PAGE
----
and you will also have a filter route:

public static void RegisterRoutes(RouteCollection routes)
{
    routes.IgnoreRoute("{resource}.axd/{*pathInfo}");

    routes.MapRoute(
        "Filter",
        "realty/filter/{*pathInfo}",
        new { controller = "Realty", action = "Filter" }
    );

    routes.MapRoute(
        "Default",
        "{controller}/{action}/{id}",
        new { controller = "Home", action = "Index", id = UrlParameter.Optional }
    );
}

A second possibility is to write a custom route

public class FilterRoute : Route
{
    public FilterRoute()
        : base(
            "realty/filter/{*pathInfo}", 
            new RouteValueDictionary(new 
            { 
                controller = "realty", action = "filter" 
            }), 
            new MvcRouteHandler()
        )
    {
    }

    public override RouteData GetRouteData(HttpContextBase httpContext)
    {
        var rd = base.GetRouteData(httpContext);
        if (rd == null)
        {
            return null;
        }

        var filters = rd.Values["pathInfo"] as string;
        if (string.IsNullOrEmpty(filters))
        {
            return rd;
        }

        var tokens = filters.Split('/');
        if (tokens.Length % 2 != 0)
        {
            throw new Exception("Invalid filter format");
        }

        var index = 0;
        for (int i = 0; i < tokens.Length - 1; i += 2)
        {
            var key = tokens[i];
            var value = tokens[i + 1];
            rd.Values[string.Format("filters[{0}].key", index)] = key;
            rd.Values[string.Format("filters[{0}].value", index)] = value;
            index++;
        }

        return rd;
    }
}

which will be registered in your RegisterRoutes method:

public static void RegisterRoutes(RouteCollection routes)
{
    routes.IgnoreRoute("{resource}.axd/{*pathInfo}");

    routes.Add("Filter", new FilterRoute());

    routes.MapRoute(
        "Default",
        "{controller}/{action}/{id}",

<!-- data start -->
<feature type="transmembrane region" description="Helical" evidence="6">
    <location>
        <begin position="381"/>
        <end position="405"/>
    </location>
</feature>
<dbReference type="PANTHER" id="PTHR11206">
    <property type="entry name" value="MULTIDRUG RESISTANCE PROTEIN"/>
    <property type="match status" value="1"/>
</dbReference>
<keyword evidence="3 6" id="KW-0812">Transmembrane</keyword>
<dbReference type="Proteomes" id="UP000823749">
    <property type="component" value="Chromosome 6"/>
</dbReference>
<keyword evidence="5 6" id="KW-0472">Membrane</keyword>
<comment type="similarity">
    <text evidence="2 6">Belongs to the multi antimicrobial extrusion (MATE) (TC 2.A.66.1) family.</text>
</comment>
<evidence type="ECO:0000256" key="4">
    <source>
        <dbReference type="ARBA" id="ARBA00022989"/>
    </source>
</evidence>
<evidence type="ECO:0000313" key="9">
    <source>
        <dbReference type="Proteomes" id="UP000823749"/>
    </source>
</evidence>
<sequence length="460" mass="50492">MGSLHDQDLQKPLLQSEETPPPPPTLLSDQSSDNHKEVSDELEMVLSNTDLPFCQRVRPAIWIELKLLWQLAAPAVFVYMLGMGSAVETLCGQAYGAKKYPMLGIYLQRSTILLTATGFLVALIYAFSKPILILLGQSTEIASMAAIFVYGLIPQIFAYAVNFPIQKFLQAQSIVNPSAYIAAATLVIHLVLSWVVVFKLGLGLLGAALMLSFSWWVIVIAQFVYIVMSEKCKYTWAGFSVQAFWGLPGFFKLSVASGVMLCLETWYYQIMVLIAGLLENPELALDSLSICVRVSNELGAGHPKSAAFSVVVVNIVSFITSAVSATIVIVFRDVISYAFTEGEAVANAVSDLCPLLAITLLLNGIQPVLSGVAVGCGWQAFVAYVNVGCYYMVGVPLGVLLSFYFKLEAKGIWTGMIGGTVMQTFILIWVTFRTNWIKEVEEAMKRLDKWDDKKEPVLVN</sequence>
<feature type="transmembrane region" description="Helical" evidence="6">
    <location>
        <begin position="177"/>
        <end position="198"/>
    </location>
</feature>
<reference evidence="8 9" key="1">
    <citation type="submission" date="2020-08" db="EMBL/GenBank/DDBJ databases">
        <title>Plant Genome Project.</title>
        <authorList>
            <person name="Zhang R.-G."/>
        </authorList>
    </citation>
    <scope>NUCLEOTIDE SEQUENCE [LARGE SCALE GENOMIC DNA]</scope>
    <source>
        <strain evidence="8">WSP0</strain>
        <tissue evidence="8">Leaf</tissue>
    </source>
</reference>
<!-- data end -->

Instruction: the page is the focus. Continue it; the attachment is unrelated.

new { controller = "Home", action = "Index", id = UrlParameter.Optional }
    );
}
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WOW! Fantastic my friend... always outstanding answers. I think that for now I'll keep the QueryString approach since it's working as expected using the QueryString manipulation I mention in the question. Your answer I'm sure will be used in the future. Great reference for us simple mortals... –  Leniel Macaferi Feb 26 '12 at 15:29
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In my opinion (and this is pretty subjective) your initial approach seems fine. I think search criteria belong on the querystring as they represent a subset of the resources you're trying to retrieve.

Your urls don't make much sense from a logical resource hierarchy point of view.

I would probably rename the "filter" method "search" however, with the filters being the querystring variables. Also, is it necessary to define facets in the querystring - can't you achieve the same result by naming the facet explicity, like ?city=Volta&type=6&purpose=3 ?

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Yes Mike. I was so concentrated on this that I completely forgot that I could simply pass simple parameters. No need to facet1/value1, etc... I already refactored that. Thanks for adding your answer. It helps a lot to have another point of view. –  Leniel Macaferi Feb 25 '12 at 17:27